Masai Mara: Secretary Bird vs Puff Adder

By August 30, 2013 Uncategorized No Comments

Ben Reports:

The early grey dawn found us inside the park, our plan being to head to the Mara River crossing areas as early as possible.

On the way, a quick check on the lioness with the four cubs was warranted … and there she was – lying on a termite mound with her little cubs gathered close around her. They made a charming picture with the slating golden rays of the sun and those beautiful flat topped trees creating a lovely background.  We managed to move around and to capture the heartwarming scene from every possible angle.



There must have been some signal from mom to the cubs as the four jumped down from the mound together and walked directly past us into some dense vegetation where they remained out of sight.

As we moved on a Secretary Bird came walking down a narrow pathway directly toward us. We stopped, expecting the bird to veer off in a different direction – but no! She continued to approach us directly. We sat quietly taking as many photos as we could as she came closer and closer.

Suddenly, just a couple of meters away from us she started stomping furiously on the ground and then leaped into the air, only to return to the ground and stomp! stomp! stomp! Then back up into the air, a few flaps of her wings and down again – stomp! stomp! stomp! Again and again we had the stomp! stomp! stomp and a short flight. We delightedly filled our memory cards with head shots, flying shots, jumping shots, stomping shots! Amazing!

Finally, after more than ten plus minutes of this action the bird lifted a two foot long Puff – Adder triumphantly into the air! But not convinced that the snake was dead, she started the stomping – leaping – flying routine again. Eventually she was satisfied that her prey was definitely dead and we captured some wonderful images of her holding the snake in her beak and then swallowing it. What an amazing sighting!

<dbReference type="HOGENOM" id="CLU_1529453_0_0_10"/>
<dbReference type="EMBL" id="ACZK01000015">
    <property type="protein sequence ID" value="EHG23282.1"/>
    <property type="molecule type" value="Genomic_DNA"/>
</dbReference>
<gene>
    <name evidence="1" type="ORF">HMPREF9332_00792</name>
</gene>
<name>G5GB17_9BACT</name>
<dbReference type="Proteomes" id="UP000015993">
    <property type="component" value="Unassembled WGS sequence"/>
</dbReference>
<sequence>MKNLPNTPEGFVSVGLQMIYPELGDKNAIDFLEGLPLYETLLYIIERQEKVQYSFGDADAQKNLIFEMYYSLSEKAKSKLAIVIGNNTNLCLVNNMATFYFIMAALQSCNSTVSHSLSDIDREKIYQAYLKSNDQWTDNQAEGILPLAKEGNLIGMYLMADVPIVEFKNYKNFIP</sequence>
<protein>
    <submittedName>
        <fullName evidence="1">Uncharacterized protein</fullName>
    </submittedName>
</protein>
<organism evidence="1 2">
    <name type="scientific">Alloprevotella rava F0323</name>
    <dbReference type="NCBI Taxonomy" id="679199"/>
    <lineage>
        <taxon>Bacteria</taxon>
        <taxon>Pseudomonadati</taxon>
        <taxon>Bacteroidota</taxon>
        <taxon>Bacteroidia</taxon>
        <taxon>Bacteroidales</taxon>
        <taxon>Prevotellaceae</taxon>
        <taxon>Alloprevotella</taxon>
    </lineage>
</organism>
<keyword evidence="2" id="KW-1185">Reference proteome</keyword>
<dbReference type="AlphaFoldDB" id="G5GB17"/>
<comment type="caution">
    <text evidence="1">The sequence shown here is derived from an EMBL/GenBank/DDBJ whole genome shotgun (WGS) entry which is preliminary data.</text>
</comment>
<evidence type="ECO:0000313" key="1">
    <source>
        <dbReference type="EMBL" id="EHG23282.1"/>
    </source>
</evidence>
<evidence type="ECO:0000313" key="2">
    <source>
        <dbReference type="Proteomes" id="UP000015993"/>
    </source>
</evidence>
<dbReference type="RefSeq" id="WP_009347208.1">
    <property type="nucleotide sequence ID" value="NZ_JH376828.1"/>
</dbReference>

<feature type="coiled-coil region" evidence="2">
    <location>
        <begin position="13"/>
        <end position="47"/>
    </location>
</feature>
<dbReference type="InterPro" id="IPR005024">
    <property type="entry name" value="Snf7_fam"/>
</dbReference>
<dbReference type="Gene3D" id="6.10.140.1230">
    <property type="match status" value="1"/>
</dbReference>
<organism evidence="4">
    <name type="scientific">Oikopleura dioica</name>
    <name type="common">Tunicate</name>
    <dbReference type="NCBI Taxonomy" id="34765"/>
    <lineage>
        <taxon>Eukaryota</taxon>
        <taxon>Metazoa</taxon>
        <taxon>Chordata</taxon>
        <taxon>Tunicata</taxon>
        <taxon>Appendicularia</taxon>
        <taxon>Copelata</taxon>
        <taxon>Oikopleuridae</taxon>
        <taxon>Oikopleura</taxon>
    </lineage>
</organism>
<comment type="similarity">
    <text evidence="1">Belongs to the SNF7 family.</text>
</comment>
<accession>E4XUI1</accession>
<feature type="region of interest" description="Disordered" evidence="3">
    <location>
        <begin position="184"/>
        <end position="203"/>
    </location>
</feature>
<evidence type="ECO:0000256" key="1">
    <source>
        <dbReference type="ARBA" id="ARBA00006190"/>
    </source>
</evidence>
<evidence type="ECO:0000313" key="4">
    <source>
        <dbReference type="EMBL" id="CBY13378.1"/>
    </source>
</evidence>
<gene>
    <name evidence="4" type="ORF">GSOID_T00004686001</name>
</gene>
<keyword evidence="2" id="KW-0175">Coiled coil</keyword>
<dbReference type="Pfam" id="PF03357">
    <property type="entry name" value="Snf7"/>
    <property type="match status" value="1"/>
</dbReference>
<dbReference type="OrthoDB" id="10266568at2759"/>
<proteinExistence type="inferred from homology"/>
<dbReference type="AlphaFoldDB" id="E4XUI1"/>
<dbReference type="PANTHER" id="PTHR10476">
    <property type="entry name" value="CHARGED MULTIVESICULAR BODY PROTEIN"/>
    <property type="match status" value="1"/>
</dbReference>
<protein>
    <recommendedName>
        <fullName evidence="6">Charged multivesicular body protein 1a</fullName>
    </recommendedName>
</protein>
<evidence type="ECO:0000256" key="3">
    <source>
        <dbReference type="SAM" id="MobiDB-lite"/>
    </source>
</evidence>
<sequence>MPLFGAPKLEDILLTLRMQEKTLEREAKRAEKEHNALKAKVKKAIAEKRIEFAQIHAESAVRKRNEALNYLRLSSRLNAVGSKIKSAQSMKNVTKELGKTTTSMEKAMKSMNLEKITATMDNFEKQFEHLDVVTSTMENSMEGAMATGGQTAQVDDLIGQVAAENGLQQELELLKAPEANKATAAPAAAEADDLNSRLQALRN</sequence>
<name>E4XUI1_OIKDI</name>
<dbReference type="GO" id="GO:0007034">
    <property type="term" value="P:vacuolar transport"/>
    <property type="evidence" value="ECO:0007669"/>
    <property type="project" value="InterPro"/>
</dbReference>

By now it was definitely time to be at the river, and we arrived minutes before a crossing started – giving us just enough time to position ourselves in a prime spot before the cacophony, dust, spray, tumult began. Column after column of hundreds of wildebeest and zebra poured in an endless stream down to the river, swam and struggled across, to emerge on the near side.



After watching this incredible event we stopped for some coffee, and then moved to a different, promising vantage point. The opposite bank was filled with animals and we were convinced that the pressure from arriving animals would force a crossing soon. We decided to check the Fig Tree area as this gives a brilliant view over the river and the opposite bank. And we were rewarded – another crossing, again lasting for more than a half hour. Again our cameras were ultra busy capturing the nonstop drama unfolding in front of us.

After lunch we returned to the Fig Tree area again after a quick scout up and down the river. The animals were beginning to run down the slopes, with a massive buildup and pressure from behind.

We watched, incredulous, as the pressure of the animals approaching the river forced many to start jumping down a 15 meter cliff to the river bank below.




Many managed this treacherous leap and reached the water safely from where they could brave the waters and make the crossing. We did see one wildebeest fall down the cliff to her death. But the others just kept on jumping and swimming!

We went down to the Mara Bridge which is where the carcasses of the drowned animals wash up. Hundreds of vultures were there, taking full advantage of this bounty!

On the way back to the park gate we visited the lioness again. She was lying under one of the beautiful tress and we could not resist some more photos in that lovely setting. Then a few curious giraffe ambled up and  we captured some great images of the giraffe staring bemusedly at the resting lioness – with the beautiful sky and landscape behind them. 

The lioness slowly stood up, stretched and strolled toward the road. As she reached the road she called – once, twice, and as if by magic, the four little cubs came out of the bush. A massive greeting ceremony followed, after which the cubs settled down together to suckle. 

Time was passing rapidly and again we made it to the gate with moments to spare.

After yet another amazing day, and over filled memory cards, we have returned to the Lodge more than delighted with our experiences …